Who We Are
Reverse Engineering Infosec Pvt. Ltd. is an initiative to act as “Resource Center” for police, investigation agencies, research centers, forensic science, cyber forensics, industry experts, government agencies, academic leaders and individuals together to fight against intelligence threats and crime scene forensics, cyber crimes.
Our experts have over 5 years of experience in fighting cyber criminals and we have assisted several cyber cell departments. We have also trained more than 10,000 police personnel and also assisted police on investigations in different state. We have helped people across India in recovering Rs. 1 Crore 20 Lakhs out of 1 Crore 82 Lakhs reported and also removal of 3000+ fake profile/videos/pictures from social media through our helpline till 31st March 2018.
The advances in science and technology are increasingly enhancing the role of forensic science and scientific aids in criminal investigation. This is a positive trend as it strengthens the much needed objectivity of investigation, thereby enhancing the credibility of investigation process and improving probability of bringing offenders to justice.
• To support the administration of justice.
• To enhance the value of forensic science.
• To inspire the new generation.
• A Safer Community Together.
The objective of the scheme is to gradually reduce the dependence of the State Governments on the Army and the Central Armed Police Forces to control internal security and law and order situations by equipping the State Police Forces adequately and strengthening their training infrastructure. The focus of the scheme is to strengthen police infrastructure at cutting edge level by construction of secure police stations, training centers and forensic set-up etc.
We have a long term plan to increase its technical capability particularly with regard to forensic disciplines and an ability to deal with hi tech crime as well as other specialist skills. It has chosen the organisation of Policing has a potential long term strategic partner to deliver this work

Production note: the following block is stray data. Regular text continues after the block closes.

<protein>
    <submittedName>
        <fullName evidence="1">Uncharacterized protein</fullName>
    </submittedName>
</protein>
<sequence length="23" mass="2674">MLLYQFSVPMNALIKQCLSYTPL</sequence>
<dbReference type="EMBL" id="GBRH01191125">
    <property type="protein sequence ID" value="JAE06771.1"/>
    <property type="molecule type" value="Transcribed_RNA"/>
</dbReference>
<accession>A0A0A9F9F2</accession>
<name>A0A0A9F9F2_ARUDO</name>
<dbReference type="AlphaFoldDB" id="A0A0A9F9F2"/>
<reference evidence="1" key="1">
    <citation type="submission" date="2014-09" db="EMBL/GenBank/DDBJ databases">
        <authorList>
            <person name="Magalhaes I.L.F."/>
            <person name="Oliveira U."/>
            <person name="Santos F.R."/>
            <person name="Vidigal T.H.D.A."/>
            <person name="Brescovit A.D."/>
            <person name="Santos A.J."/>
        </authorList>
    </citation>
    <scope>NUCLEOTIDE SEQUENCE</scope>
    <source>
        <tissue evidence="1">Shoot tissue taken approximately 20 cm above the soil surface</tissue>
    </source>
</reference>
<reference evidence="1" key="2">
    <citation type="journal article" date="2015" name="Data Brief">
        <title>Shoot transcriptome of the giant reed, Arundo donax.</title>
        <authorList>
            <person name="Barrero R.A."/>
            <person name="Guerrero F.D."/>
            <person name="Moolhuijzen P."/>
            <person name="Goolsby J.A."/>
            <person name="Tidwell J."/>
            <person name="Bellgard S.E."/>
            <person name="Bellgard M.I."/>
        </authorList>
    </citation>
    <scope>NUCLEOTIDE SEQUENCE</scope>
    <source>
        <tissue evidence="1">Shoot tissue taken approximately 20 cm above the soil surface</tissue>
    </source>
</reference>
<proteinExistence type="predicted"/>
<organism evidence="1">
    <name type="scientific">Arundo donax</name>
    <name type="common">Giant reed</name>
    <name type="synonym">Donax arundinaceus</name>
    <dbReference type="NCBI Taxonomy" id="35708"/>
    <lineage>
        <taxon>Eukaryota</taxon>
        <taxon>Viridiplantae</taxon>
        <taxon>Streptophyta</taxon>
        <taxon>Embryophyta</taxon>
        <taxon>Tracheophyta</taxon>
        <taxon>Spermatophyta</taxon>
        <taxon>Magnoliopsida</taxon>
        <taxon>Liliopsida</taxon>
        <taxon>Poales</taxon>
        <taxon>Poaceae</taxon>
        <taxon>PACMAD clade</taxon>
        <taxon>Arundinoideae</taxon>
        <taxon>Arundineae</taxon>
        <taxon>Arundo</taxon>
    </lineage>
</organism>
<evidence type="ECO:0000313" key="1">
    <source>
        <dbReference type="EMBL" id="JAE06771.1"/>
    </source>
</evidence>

Reverse engineering infosec pvt ltd has aspirations to develop a regional forensic center of excellence and would wish the organisation to be a partner in achieving that objective
To produce a highly forensically trained and positively motivated police personnel capable of handling the Crime Scene or exceeding standards of performance required by the Police Department
To provide equal and standardized forensic training to all newly hired police personals and to provide remedial training in those areas where deficiencies are identified
Innovations were introduced to the Curriculum. The programs of instruction for the latest trends and techniques in scientific investigation were part of the curriculum to pave the way for a well-rounded, highly competent and proficient crime investigators
A high standard of cyber Forensic training has been set for the Police personal to ensure quality for the Police and to contribute to the success of criminal prosecution in the country
To institutionalize world-class investigative and scientific police training programs geared towards developing service-oriented public safety officers who are committed to ensure the successful prosecution of criminal cases through scientific investigation
To conduct or assist in the conduct of research into forensic matters, techniques, procedures and practices and to establish or assist in the establishment of facilities therefore
To promote and encourage the discussion at public level or otherwise of forensic intelligence
To provide assistance, financial or otherwise, for programs of lay or professional education in forensic science and associated studies
To solicit, receive and administer money by government grants, gifts, bequests and donations of property, real and personal
Improve professional (technical) best practice, accreditation & justice sector values
Build local sustainability (professional leadership & technical legacy)
To build on the foundation of forensic knowledge given through the organization, thereby creating an environment in this may develop new skills as well